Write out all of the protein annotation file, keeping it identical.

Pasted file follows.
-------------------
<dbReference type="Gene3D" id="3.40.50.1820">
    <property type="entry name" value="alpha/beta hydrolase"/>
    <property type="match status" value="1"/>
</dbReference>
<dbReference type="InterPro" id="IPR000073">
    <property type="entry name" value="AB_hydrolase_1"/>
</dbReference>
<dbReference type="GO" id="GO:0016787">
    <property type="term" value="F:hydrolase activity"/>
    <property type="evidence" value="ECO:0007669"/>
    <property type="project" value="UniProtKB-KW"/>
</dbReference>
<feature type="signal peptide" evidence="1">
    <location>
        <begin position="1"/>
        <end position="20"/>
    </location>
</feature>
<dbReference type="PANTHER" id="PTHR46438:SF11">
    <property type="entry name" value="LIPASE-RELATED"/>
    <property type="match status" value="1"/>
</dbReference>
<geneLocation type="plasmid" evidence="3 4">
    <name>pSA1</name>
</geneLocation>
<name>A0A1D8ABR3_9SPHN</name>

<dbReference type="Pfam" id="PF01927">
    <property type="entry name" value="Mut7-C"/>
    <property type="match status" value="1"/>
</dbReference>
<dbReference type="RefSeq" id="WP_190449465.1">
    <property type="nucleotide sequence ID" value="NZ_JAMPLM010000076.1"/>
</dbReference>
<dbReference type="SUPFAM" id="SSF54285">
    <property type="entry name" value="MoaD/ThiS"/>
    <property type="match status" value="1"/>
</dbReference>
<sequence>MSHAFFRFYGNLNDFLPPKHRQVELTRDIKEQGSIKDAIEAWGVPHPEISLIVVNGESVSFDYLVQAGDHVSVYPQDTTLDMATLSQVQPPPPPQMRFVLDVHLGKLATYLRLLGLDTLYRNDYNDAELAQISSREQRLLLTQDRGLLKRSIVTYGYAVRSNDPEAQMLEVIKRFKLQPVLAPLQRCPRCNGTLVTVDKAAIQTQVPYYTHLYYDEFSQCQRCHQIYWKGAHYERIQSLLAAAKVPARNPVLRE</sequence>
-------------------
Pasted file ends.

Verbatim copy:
<dbReference type="Gene3D" id="3.40.50.1820">
    <property type="entry name" value="alpha/beta hydrolase"/>
    <property type="match status" value="1"/>
</dbReference>
<dbReference type="InterPro" id="IPR000073">
    <property type="entry name" value="AB_hydrolase_1"/>
</dbReference>
<dbReference type="GO" id="GO:0016787">
    <property type="term" value="F:hydrolase activity"/>
    <property type="evidence" value="ECO:0007669"/>
    <property type="project" value="UniProtKB-KW"/>
</dbReference>
<feature type="signal peptide" evidence="1">
    <location>
        <begin position="1"/>
        <end position="20"/>
    </location>
</feature>
<dbReference type="PANTHER" id="PTHR46438:SF11">
    <property type="entry name" value="LIPASE-RELATED"/>
    <property type="match status" value="1"/>
</dbReference>
<geneLocation type="plasmid" evidence="3 4">
    <name>pSA1</name>
</geneLocation>
<name>A0A1D8ABR3_9SPHN</name>

<dbReference type="Pfam" id="PF01927">
    <property type="entry name" value="Mut7-C"/>
    <property type="match status" value="1"/>
</dbReference>
<dbReference type="RefSeq" id="WP_190449465.1">
    <property type="nucleotide sequence ID" value="NZ_JAMPLM010000076.1"/>
</dbReference>
<dbReference type="SUPFAM" id="SSF54285">
    <property type="entry name" value="MoaD/ThiS"/>
    <property type="match status" value="1"/>
</dbReference>
<sequence>MSHAFFRFYGNLNDFLPPKHRQVELTRDIKEQGSIKDAIEAWGVPHPEISLIVVNGESVSFDYLVQAGDHVSVYPQDTTLDMATLSQVQPPPPPQMRFVLDVHLGKLATYLRLLGLDTLYRNDYNDAELAQISSREQRLLLTQDRGLLKRSIVTYGYAVRSNDPEAQMLEVIKRFKLQPVLAPLQRCPRCNGTLVTVDKAAIQTQVPYYTHLYYDEFSQCQRCHQIYWKGAHYERIQSLLAAAKVPARNPVLRE</sequence>